Do your kids push aside their veggies? Try these 5 tips to get your kids to eat their vegetables, and enjoy them, too!
Is your kid always reaching for a cookie or some chips when you'd rather that she grab some celery sticks? If the battle of wills at the dinner table has you contemplating giving up the healthy food fight, don't despair. Getting kids to up their veggie intake is easier than you think, and the benefits are well worth it. "Vegetables are high in fiber, low in calories and rich in nutrients like vitamins A, C and potassium," says author, nutritionist and wellness advocate Dr. Lisa Young. "Veggies are also packed with antioxidants that benefit the immune system, and they have fiber for energy and stabilizing blood sugar," she says, which is why kids need at least three servings a day, every day. Dr. Young suggests getting kids involved in food preparation and focusing on color and presentation to engage their enthusiasm and get them started on healthy eating habits at a young age. It's also a nice family activity.
Here are five ways to transition kids from processed food fanatics to healthy eaters:
- Break Out the Veggies First
Dr. Joseph Price, an associate professor of economics at Brigham Young University who specializes in family economics, observed in a recent study that kids are not eating enough fruits and veggies. He's been researching ways to get kids to eat more fresh produce, and one of the most successful plans has more to do with timing than anything else. If you catch them when they're hungry, they'll eat what's on their plate. "Moving recess before lunch increased the amount of fruits and vegetables being consumed by 50 percent," he says.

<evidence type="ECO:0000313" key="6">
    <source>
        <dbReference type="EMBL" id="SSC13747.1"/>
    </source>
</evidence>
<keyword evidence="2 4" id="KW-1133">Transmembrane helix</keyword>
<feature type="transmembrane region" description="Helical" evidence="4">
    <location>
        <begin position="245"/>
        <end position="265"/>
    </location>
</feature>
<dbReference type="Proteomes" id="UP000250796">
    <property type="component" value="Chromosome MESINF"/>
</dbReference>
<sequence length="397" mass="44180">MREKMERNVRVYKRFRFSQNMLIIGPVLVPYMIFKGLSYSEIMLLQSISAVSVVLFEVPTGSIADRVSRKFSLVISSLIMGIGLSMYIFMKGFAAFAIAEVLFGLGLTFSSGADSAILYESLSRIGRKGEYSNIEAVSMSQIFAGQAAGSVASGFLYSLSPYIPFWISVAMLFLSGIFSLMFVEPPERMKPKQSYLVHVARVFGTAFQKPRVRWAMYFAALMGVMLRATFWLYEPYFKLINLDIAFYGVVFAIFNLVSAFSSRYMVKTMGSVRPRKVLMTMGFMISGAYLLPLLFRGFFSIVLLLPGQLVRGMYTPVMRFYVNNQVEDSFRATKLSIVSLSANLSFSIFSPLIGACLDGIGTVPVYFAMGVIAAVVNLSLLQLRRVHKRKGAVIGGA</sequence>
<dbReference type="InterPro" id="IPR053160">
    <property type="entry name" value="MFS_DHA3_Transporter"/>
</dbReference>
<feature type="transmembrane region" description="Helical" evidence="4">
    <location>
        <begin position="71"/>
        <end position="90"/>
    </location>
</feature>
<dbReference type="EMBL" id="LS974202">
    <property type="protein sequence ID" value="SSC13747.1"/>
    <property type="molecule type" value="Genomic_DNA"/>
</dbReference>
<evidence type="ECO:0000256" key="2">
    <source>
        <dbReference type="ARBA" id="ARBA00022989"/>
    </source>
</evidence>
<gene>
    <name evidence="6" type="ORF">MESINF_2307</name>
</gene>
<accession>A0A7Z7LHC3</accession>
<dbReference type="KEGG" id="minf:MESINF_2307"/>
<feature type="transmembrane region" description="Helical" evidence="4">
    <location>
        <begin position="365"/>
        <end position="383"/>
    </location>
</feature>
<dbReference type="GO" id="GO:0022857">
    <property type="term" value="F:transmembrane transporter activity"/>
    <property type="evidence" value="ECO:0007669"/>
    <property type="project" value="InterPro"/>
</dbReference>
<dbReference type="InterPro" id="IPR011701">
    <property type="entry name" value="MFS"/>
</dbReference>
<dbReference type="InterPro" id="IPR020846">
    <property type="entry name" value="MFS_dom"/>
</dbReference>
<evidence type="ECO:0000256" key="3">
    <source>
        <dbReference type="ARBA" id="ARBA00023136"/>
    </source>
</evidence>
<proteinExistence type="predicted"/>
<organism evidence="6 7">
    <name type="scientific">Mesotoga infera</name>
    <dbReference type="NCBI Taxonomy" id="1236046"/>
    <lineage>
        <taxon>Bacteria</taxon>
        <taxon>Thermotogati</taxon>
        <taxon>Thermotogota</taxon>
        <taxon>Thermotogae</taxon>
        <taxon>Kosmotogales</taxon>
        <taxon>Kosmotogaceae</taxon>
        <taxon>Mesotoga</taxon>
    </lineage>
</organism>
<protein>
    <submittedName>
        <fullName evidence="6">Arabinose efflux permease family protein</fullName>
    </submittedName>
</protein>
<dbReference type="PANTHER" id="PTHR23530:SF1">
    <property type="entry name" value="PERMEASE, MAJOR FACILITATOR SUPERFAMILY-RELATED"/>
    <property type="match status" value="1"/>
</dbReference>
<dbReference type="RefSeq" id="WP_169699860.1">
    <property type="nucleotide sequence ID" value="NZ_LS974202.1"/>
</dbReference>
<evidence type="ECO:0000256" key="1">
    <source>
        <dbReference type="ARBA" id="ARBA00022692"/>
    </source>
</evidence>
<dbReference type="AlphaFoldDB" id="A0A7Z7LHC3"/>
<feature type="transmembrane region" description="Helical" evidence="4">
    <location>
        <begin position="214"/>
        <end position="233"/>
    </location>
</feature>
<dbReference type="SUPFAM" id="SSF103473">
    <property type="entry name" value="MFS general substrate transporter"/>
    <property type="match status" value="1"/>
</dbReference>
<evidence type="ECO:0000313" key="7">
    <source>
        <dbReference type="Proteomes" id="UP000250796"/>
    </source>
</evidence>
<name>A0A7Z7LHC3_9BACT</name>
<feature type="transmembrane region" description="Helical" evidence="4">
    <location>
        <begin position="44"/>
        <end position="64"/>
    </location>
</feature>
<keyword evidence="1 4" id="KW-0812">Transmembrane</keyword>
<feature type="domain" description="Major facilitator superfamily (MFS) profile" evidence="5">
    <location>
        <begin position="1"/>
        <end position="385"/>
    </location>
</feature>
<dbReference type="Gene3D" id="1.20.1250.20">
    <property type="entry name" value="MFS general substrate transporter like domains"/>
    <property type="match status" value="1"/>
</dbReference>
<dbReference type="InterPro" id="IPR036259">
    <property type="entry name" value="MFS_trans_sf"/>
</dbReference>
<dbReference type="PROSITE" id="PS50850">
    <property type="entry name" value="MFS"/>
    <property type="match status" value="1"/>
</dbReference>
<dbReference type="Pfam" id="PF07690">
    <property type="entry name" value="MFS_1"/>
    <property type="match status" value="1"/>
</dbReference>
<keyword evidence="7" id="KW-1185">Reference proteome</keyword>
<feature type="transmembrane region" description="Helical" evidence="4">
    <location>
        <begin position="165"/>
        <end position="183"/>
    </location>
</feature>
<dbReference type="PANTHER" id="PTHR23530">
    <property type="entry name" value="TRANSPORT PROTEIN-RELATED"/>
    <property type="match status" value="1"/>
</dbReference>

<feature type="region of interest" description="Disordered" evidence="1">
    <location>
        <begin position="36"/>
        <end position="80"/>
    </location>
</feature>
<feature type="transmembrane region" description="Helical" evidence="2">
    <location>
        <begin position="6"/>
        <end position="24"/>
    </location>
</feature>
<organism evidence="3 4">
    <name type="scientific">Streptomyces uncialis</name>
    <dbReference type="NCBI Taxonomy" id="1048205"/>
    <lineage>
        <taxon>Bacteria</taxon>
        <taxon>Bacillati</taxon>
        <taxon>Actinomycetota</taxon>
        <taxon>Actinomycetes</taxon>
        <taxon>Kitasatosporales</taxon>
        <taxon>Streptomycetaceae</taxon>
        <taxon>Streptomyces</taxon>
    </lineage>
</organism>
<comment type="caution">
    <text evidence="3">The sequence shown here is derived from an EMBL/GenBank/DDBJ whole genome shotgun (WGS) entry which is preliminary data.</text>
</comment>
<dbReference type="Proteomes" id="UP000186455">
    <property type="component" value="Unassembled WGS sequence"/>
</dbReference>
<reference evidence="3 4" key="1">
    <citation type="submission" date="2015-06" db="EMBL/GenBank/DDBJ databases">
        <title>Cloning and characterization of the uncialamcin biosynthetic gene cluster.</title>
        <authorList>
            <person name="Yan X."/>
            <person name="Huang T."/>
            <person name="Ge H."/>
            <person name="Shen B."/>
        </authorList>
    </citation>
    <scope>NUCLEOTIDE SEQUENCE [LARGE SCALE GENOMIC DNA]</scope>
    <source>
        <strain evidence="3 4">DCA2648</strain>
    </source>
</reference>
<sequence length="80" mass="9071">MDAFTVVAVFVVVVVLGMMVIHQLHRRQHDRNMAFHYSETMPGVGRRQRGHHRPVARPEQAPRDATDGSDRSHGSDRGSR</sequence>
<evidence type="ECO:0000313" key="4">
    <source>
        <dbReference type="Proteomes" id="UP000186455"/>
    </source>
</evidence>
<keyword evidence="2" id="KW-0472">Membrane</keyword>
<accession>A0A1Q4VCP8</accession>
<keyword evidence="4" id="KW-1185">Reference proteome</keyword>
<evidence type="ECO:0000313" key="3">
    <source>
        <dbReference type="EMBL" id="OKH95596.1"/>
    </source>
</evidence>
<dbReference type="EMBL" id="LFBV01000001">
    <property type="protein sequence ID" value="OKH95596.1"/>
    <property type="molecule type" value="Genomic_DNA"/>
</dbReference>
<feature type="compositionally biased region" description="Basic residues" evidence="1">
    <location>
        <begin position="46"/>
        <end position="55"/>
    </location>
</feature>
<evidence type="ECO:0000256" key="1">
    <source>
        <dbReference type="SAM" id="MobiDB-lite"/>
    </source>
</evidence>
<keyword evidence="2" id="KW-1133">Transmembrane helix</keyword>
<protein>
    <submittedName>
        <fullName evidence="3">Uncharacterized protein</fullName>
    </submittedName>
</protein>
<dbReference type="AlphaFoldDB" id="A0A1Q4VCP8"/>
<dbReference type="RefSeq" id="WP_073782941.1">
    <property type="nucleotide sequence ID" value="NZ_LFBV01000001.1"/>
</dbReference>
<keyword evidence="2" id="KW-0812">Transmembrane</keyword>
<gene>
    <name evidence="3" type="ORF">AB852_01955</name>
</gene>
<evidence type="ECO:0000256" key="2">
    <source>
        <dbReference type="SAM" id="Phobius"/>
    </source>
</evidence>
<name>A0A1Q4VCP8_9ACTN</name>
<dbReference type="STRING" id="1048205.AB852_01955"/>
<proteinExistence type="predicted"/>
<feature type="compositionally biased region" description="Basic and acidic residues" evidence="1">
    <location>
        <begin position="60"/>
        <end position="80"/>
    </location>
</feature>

While you can't control recess, you can control what happens at home. "It would be great if every kid came home to a kitchen that had cut fruit and vegetables waiting for them," Professor Price suggests. Set a kitchen rule: an hour before supper, serve only veggies. If your kids are really hungry, carrots, cucumbers, tomatoes and peppers with dip will satisfy. If they also eat vegetables with dinner, great. If not, they've already eaten their veggies.
- Try Theme Nights
Start your own meat-free Monday! Embracing healthy habits on Mondays can help set a pattern of healthy behaviors for the week ahead. Theme nights -- Meatless Monday, Taco Tuesday, Falafel Friday, for some ideas -- are the perfect opportunity to load up on veggies and encourage healthy eating. You could make bean and cheese tacos stuffed with veggies, pasta with lots of colorful vegetables, falafel wraps with hummus and dipping veggies -- the options are endless!
- Get the Kiddos Involved
When you cook and eat together as a family, your children will be more excited to eat something they helped create, says Joe Criscuolo, a chef and owner of Meatball & Co. in Darien, Connecticut. "When kids cook, they're more likely to eat new foods," he says. For a simple meal, start with store-bought pizza dough, and have the kids add sauce, cheese and a variety of veggies.
- Experiment With New Vegetables
You can mix up your family's normal veggie routine by eating seasonal veggies. "They taste better and are less expensive," says Criscuolo. Don't be afraid to experiment. Take your regular mashed potatoes, and swap out the potatoes for mashed cauliflower, yams, carrots or squash, substituting olive oil for butter. He also suggests roasting veggies to add flavor and sweetness. You can also add some fun to everyday veggies by adding a twist of color -- purple, white and yellow carrots; green, purple and orange heirloom tomatoes; and brightly colored mini-bell peppers. Roasted carrots, yams and parsnips are also a colorful alternative to fries.
- Eat Together
"Families should eat together as often as possible and not let kids rush away as soon as they're done," Price says. "Having kids stay at the table a little longer to talk will make it so that the veggies don't have to compete with video games." Plus, when your kids see you starting with salad and piling on the veggies, they're more inclined to do the same.
Kids need a little more encouragement? Try these Easy Ways to Get Kids to Eat Vegetables.
Cara Stevens is the mother of a 13-year-old and an 8-year-old who generally eat more fruits and vegetables than she does. She attributes her success to closing the kitchen for anything but vegetables at 5 p.m. every day.